President of Mali, Ibrahim Boubacar Keita announced resigning on August 18th 2020, Tuesday. Mr Keita’s final term end is due three years later, but from two months there have been regular demonstrations calling him to resign and step down. The announcement made on the state TV was a few hours later the firing in the air outside his home by the mutinous soldiers, where he also added dissolving the parliament and the government.
Mr Keita won in the elections of 2018, but the anger due to corruption, legislative election-related disputes, and economic mismanagement continued. These all led to several protests carried out recently. There has also been anger about the pay and continuous conflicts with jihadists among the troops
President Keita and Prime Minister Boubou Cisse, both were taken near the capital Bamako, to a military camp, drawing an international appeal. Then the soldiers’ spokesperson called for a general election led by a civil political transition.
Mr Keita’s statements:
Amidst the COVID-19 pandemic, Mr Keita appeared on the television wearing a surgical mask and made a brief address for his resignation. He also asked what other choices he has if the armed forces want to end this through some interventions. He also added to his statement that he does not have any hatred for anyone, and his love for the nation does not allow him to have it. Also, he added his wishes at the end for God to save all.
Soldiers’ statements and views:
On the morning of Wednesday, August 19th, 2020, on behalf of the National Committee for the Salvation of People, a report was read out on the television.
Col-Major Ismael Wague, staff’s Air force deputy chief said, he invites the political and social movements and the Civil society to join the army force in creating the best conditions leading to the best civil political transitions. And eventually leading to the general elections to exercise democracy and laying the foundation for a new era in Mali.
He also added that all the land and air borders are shut, and there is a curfew from 9:00 AM to 5:00 PM until any further notice comes. He concluded with a statement that Mali is sinking due to chaos and insecurity caused by the faults of those who are responsible for the country’s destiny.
More about the mutiny action:
Although it still is not clear about who began the mutiny and how many soldiers were a part of that, or who is going to take responsibility now. Some revelations state that it started with mutinying soldiers taking control over the Kati camp where the Prime Minister and the President were later made.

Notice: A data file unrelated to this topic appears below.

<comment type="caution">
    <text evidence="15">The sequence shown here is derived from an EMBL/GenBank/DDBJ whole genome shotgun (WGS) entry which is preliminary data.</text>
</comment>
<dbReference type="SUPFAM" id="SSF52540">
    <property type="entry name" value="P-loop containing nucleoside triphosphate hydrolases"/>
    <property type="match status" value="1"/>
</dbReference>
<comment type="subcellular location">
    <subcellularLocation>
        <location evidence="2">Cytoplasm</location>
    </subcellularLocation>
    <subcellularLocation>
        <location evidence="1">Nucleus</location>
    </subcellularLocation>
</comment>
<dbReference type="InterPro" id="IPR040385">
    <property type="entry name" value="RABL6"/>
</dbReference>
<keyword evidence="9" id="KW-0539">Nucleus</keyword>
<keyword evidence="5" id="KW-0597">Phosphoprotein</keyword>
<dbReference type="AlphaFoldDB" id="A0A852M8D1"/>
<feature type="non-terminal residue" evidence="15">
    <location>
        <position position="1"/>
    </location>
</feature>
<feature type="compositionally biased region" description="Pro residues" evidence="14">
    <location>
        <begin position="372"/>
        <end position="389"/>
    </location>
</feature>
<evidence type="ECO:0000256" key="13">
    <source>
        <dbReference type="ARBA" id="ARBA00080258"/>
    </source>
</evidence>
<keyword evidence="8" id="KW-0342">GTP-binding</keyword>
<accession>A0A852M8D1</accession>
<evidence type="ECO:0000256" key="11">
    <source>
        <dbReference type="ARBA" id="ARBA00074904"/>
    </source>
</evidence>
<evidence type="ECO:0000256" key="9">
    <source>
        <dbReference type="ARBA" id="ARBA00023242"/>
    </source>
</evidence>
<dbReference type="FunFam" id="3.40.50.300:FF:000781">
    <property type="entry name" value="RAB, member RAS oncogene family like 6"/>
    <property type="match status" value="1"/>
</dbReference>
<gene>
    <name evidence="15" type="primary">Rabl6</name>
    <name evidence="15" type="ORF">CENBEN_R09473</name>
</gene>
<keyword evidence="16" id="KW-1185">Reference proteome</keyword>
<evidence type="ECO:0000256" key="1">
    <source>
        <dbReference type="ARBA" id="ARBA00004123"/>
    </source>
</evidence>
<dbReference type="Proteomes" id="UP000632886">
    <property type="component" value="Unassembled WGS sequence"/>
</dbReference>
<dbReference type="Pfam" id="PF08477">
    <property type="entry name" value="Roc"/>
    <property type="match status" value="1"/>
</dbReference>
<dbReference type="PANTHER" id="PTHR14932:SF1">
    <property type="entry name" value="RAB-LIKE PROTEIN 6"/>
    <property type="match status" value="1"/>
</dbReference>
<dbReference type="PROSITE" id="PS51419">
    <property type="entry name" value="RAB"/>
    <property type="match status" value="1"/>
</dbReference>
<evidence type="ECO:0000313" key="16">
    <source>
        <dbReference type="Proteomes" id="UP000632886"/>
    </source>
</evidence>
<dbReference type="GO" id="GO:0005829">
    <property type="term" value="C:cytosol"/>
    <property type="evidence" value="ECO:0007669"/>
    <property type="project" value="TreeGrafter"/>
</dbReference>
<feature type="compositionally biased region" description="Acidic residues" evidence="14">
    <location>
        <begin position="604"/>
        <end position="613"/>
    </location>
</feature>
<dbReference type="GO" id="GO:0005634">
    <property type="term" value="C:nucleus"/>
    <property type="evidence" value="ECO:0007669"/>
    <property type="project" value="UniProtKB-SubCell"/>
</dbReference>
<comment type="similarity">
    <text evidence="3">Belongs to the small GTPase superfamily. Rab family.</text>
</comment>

After conquering the Kati camp, which is around 9 miles (15 kilometres) from Bamako, the mutineers marched towards the country’s capital where the public cheered them and applauded for them. The crowd was of the citizens who demanded the resignation of Mr Keita.
Later, on the afternoon of Tuesday, the soldiers distributed around Keita’s residence and arrested both the President and the Prime Minister who were present there. Keita’s son, who is the speaker of the National Assembly of Mali, and the finance and foreign ministers, all were the officers detained as reported.
Kati camp has been the focus of mutiny in 2012 and also the other mid-ranking soldiers. They all were furious due to the Senior Commanders’ inability in stopping the Tuareg rebels and jihadists conquering the northern parts of Mali.
Reactions to the mutiny:
As the mutiny news broke out, the African Union and the United Nations called to release the people held by the soldiers.
The regional body Ecowas ( the Economic Community of West African States) mentioned that 15 member states of them agreed to close borders with Mali. All the financial flows to the country are suspended, and it is removed from the decision making bodies of Ecowas. Over the few months, Ecowas tried settling down the disputes between Mr Keita’s government and all the opposition groups.
To discuss Mali’s recent development, there is a meet scheduled on Wednesday of the UN Security Council. The former colonial ruler of Mali, France, also quickly condemned Mr Keita’s detention. Jean Yves Le Drian, the foreign minister, also urged the soldiers for returning to barracks. Mali is a crucial base for the French troops fighting across the Sahel region with Islamist insurgents.
M5 is an opposition movement led by Mahmoud Dicko, a conservative Imam, and he called the reforms after rejecting Mr Keita’s concession. He held the protests against Mr Keita for a few weeks and welcomed his resignation.
The bottom line
After the mutiny, the soldiers marched across Bamako’s streets, exhibiting their power and control over the capital.
The disruption unveiled a few months later the legislative elections, and the supporters of Mr Keita turned against him too due to the way of handling the Islamic insurgency by the government. This washed out the country that was once known to be a role model for democracy in that region.